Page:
Cowen Unveils Wrap Trading Utility
Traders Magazine, April 2012
Buyside traders have a new tool that should make it easier to transact their wrap business. Cowen & Co. has introduced a product that gives greater leeway in finding liquidity, while fulfilling their best-execution obligations.
The upshot is that Cowen's utility not only makes the buyside's life easier, it also puts wrap investors on a more level playing field with institutional accounts. It does this by allowing asset managers to trade with whichever broker they choose, rather than sending the wrap portion of an order to be traded in a rotation after the institutional part.
The new product, called Cowen 360, is used in the back end of the trade for clearing and settling. This relieves the buyside of the obligation to trade with the sponsoring broker that gathered the assets.
Estimates place the wrap industry at about $2 trillion in assets under management. Mark Viani, managing director for the electronic products group at Cowen, sees opportunity for his firm by providing this solution.
Cowen 360 allows asset managers to execute managed account orders with the broker of their choice, so retail investors can get best execution just like institutional investors.
"Our wrap business helps retail customers get the best execution they can and use the same tools used by institutional clients," Viani said. "We want to change the managed account industry."
A managed "wrap" account is an investment account held by an individual investor and looked after by a professional money manager. In contrast to mutual funds, which are professionally managed on behalf of many mutual-fund holders, managed accounts are specially tailored investment plans designed to meet a specific investor's needs.
Cowen 360 allows registered investment advisors (RIAs) to execute their wrap orders with the best-execution broker of their choice and pay a commission. The executing broker simply settles with Cowen via the Depository Trust Clearing Corp. Cowen automates the step-out process to the various wrap sponsors at a net price that includes the executed price, commission, and operational fee. Viani said Cowen guarantees the trade to the executing broker and sponsors and matches on T+1, avoiding any issues.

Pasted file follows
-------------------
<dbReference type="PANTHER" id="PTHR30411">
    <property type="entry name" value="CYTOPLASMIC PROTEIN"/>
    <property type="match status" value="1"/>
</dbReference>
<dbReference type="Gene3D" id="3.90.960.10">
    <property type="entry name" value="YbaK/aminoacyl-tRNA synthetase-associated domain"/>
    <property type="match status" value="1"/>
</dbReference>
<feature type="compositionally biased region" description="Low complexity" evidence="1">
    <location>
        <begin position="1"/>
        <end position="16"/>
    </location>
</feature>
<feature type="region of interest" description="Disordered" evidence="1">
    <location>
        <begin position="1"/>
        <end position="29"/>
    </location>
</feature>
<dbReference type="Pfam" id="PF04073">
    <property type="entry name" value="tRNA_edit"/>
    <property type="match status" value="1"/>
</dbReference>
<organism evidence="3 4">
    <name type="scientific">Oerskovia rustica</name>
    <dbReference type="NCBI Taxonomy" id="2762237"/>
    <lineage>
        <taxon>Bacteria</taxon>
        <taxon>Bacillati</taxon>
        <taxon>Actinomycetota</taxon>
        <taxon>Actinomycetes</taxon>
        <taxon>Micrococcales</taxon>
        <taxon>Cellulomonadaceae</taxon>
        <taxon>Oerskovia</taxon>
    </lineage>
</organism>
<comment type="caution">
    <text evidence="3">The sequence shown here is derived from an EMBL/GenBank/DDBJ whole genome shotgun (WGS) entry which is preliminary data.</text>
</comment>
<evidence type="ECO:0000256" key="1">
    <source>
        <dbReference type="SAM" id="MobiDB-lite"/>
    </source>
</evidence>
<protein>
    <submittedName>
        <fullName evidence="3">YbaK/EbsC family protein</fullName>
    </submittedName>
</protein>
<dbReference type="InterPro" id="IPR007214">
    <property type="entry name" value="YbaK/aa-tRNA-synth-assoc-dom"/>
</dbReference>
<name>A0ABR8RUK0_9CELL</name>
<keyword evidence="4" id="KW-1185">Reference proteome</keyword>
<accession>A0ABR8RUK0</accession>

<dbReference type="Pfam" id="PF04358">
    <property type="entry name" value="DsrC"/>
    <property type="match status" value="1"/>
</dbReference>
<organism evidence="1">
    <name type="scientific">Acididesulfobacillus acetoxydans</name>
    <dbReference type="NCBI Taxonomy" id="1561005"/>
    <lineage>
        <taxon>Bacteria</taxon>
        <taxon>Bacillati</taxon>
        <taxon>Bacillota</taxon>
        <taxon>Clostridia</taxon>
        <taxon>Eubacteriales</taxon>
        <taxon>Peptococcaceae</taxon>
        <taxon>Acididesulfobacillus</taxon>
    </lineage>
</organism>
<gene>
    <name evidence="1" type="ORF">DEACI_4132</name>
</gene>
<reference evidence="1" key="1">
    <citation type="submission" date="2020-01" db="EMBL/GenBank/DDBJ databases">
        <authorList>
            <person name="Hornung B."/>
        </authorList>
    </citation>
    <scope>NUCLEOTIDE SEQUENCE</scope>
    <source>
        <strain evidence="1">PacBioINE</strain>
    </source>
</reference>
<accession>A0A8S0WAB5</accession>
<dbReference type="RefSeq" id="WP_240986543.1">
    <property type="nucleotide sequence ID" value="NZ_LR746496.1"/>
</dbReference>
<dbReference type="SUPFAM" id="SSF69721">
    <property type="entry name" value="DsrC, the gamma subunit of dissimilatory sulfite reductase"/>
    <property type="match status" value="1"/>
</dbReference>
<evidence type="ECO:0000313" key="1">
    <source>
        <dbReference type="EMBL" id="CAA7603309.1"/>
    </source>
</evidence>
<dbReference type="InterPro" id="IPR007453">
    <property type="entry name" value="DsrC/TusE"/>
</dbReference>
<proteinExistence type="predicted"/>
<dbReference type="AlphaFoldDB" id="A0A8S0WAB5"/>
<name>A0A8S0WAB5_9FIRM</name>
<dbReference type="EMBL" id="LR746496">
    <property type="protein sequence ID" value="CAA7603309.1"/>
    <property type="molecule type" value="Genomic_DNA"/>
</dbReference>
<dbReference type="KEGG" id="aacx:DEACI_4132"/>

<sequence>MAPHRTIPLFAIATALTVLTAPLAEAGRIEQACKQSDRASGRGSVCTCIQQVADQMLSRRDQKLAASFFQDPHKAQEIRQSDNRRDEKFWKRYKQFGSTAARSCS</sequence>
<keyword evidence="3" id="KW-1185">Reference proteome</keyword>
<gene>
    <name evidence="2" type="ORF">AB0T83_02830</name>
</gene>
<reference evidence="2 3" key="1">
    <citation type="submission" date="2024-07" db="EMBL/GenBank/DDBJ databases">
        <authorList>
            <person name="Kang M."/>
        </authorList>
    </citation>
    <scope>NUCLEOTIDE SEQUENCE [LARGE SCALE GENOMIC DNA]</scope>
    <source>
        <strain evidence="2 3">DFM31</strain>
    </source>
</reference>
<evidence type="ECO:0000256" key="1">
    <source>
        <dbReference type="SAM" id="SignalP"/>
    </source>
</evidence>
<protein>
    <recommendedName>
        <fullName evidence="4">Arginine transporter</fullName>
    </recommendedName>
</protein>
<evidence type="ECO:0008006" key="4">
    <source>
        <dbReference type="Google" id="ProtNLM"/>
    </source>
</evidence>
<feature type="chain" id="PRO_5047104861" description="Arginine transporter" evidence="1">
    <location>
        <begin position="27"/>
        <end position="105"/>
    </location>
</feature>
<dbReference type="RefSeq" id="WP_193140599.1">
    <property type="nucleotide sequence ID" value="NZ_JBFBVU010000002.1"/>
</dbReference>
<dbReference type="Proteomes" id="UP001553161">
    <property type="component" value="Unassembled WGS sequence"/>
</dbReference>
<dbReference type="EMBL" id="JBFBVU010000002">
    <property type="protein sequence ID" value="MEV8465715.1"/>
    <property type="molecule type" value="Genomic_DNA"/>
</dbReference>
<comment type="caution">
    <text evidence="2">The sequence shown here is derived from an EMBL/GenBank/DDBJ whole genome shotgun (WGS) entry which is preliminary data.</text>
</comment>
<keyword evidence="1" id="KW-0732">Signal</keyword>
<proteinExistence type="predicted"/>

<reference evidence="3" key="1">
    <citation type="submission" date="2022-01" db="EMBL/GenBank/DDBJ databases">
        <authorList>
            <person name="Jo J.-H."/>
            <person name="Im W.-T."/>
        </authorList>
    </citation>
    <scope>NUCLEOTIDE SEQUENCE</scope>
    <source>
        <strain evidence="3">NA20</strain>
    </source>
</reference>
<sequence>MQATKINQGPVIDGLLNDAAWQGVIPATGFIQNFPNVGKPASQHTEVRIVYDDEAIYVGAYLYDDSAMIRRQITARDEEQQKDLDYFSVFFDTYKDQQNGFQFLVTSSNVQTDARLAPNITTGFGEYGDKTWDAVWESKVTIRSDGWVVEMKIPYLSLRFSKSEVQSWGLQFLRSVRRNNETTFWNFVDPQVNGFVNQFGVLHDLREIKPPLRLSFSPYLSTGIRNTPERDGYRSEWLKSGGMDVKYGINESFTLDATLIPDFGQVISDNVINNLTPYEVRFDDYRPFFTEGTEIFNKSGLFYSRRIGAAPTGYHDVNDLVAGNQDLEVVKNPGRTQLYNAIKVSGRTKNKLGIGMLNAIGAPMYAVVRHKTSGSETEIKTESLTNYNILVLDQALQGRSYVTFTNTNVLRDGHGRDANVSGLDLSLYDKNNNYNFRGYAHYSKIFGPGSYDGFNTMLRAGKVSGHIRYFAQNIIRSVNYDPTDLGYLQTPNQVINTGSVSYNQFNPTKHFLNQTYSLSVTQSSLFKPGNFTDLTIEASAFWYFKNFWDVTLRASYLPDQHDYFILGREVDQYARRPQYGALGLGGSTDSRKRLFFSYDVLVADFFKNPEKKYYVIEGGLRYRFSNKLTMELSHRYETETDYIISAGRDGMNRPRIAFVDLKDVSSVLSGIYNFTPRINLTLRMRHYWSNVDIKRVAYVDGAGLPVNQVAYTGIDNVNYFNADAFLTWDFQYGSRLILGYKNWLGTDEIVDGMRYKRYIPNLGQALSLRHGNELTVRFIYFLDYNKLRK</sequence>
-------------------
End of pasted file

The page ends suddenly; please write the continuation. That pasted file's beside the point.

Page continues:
"We're the middleman here," Viani said. "We don't ask for the trade but take delivery from the executing broker as though we are a temporary custodian and in turn deliver to the asset gatherers."
Viani said Cowen settles the trade with the executing broker at the execution price and commission. The utility also bundles Cowen's operational fee and delivers the step-outs at a net price. Each one of the asset gatherers (sponsors) receives the same price, eliminating dispersion among similar managed accounts. That's because 360 eliminates the need for rotating the execution queue, which creates different execution prices for wrap clients.
Those selling points matter to asset managers such as Thompson, Siegel & Walmsley in Richmond, Va. Chip Coleman, director of trading at the firm, told Traders Magazine that getting all his clients into a trade and eliminating so-called rotation and price dispersion makes it more efficient to meet his fiduciary responsibility for best price.
"Using 360 eliminates the need to rotate between directed and non-directed business," Coleman said. "It allows us to give all our clients opportunities to interact with the market at the same time."
And getting client orders filled with the best-executing broker first and then others is a major challenge for Coleman and other investment advisors.
This is commonly called the "rotation," and the style of rotation is chosen by the advisor to be what they feel is fair and equitable, with no sponsor always being first.
With Cowen 360, all fees are disclosed to the RIAs, enabling them to keep track of commissions and fees paid. In addition, multiple broker executions can be aggregated into one average step-out price.
"With (Cowen's) help, we're able to group that order together and trade for all our clients at the same time, making it easier to achieve our price points," Coleman said.
Cowen's Viani said 360 makes wrap trading like traditional institutional trading. "In this, the RIA can employ multiple execution venues such as dark pools, crossing networks and multiple brokers to get their best-execution mandate fulfilled," he said.
Robert Glownia, head trader at RiverFront Investment Group, also based in Richmond, said being able to electronically upload his post-trade sponsor allocations to Cowen rather than sending them manually to multiple broker platforms is a plus.
"We can simply upload a file to the Cowen 360 system that efficiently communicates our trade details and allocations to our numerous sponsor firms," Glownia said. "Moreover, we can leverage Cowen's team to handle common trade breaks and other discrepancies during the trade-matching process, allowing us to focus our resources on more value-additive projects."
That matters to RiverFront because it trades with 13 different sponsors. By using Cowen as a post-trade clearing house and matching up its trades, Glownia saves time and can focus on trading.
This is how it works: Cowen, as a central clearinghouse, aggregates advisors' orders and executes them away from the sponsor's desk. Executions will then be "stepped out" to the sponsor for settlement. Typically, executing brokers will trade the orders and step out at the executed price, incurring the cost of trading but making no revenue.
However, the broker could also mark up or down the executed price, making itself a profit. The issue with a markup or markdown is that the profit may not be fully disclosed.
Cowen does incur risk on the trades it helps facilitate by taking delivery of the securities. For that risk, Cowen charges a small fee embedded in the step-out price.
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